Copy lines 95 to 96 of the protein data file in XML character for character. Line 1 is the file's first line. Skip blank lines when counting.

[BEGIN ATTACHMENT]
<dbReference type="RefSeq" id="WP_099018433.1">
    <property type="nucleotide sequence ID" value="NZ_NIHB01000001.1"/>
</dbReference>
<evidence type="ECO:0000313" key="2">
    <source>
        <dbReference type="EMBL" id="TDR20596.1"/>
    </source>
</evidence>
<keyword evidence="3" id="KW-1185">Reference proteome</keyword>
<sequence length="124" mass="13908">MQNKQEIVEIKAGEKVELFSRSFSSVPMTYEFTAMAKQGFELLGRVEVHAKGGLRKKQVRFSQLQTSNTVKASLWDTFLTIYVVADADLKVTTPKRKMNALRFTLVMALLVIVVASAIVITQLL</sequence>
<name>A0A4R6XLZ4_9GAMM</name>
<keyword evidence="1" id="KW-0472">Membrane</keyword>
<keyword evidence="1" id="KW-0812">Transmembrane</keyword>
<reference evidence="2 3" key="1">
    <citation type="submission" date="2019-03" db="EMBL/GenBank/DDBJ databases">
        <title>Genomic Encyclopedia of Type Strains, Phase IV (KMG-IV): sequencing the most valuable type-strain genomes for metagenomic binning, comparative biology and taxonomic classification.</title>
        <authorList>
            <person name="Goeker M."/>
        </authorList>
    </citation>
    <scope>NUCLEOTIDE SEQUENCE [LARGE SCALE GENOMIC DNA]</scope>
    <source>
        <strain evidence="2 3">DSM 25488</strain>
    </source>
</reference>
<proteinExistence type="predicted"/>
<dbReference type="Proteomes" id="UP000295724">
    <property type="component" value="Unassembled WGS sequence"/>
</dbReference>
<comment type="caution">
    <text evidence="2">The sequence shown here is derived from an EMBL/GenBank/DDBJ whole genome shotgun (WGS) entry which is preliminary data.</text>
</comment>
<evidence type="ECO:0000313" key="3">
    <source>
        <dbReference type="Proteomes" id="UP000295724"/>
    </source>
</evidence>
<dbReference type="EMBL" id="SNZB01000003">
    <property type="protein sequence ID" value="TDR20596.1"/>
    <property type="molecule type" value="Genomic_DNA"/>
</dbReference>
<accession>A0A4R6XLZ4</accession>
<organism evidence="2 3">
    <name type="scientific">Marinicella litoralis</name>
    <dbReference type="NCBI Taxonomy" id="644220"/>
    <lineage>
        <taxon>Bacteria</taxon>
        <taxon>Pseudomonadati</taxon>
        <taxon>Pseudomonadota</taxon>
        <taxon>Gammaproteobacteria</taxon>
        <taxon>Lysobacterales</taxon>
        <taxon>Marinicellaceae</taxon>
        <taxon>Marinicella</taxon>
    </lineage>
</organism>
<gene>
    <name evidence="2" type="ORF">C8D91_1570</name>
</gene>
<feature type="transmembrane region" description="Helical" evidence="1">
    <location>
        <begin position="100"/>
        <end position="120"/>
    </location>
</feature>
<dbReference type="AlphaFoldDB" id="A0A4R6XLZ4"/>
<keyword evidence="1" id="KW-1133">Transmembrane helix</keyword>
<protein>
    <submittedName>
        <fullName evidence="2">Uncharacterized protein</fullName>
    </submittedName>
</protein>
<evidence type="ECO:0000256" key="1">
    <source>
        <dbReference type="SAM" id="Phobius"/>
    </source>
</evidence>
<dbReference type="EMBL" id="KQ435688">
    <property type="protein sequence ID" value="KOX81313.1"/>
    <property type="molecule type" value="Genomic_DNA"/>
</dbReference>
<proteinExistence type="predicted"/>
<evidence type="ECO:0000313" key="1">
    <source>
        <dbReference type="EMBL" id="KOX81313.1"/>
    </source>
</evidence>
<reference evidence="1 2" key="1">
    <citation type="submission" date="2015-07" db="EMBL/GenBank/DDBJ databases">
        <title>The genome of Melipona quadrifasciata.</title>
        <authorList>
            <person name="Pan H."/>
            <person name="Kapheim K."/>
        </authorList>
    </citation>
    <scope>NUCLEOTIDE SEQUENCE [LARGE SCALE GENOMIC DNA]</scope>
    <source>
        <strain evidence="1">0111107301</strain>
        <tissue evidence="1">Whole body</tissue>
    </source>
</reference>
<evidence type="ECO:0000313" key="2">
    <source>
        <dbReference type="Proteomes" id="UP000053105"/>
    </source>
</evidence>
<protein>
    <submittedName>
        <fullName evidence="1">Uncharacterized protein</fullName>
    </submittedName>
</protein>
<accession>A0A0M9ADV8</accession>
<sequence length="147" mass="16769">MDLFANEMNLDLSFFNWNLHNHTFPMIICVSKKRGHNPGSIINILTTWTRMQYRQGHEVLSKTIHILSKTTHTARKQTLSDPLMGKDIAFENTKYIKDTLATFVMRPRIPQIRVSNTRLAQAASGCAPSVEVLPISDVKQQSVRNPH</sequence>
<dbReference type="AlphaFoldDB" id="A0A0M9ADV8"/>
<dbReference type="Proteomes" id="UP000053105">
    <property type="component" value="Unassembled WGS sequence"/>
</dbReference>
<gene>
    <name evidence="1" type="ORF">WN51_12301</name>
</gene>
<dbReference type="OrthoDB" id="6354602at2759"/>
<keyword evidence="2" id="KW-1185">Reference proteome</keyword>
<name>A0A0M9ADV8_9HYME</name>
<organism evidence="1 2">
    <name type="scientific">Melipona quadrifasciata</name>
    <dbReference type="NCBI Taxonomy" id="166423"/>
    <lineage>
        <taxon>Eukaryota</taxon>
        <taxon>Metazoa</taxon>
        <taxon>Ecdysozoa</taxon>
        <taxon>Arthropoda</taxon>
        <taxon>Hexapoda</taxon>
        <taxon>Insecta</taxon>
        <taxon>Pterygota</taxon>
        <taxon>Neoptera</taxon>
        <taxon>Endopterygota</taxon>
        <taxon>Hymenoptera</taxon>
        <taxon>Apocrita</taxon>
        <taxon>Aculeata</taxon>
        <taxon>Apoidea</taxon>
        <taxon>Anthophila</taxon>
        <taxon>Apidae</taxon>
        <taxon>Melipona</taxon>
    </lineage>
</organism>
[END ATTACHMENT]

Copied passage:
    <scope>NUCLEOTIDE SEQUENCE [LARGE SCALE GENOMIC DNA]</scope>
    <source>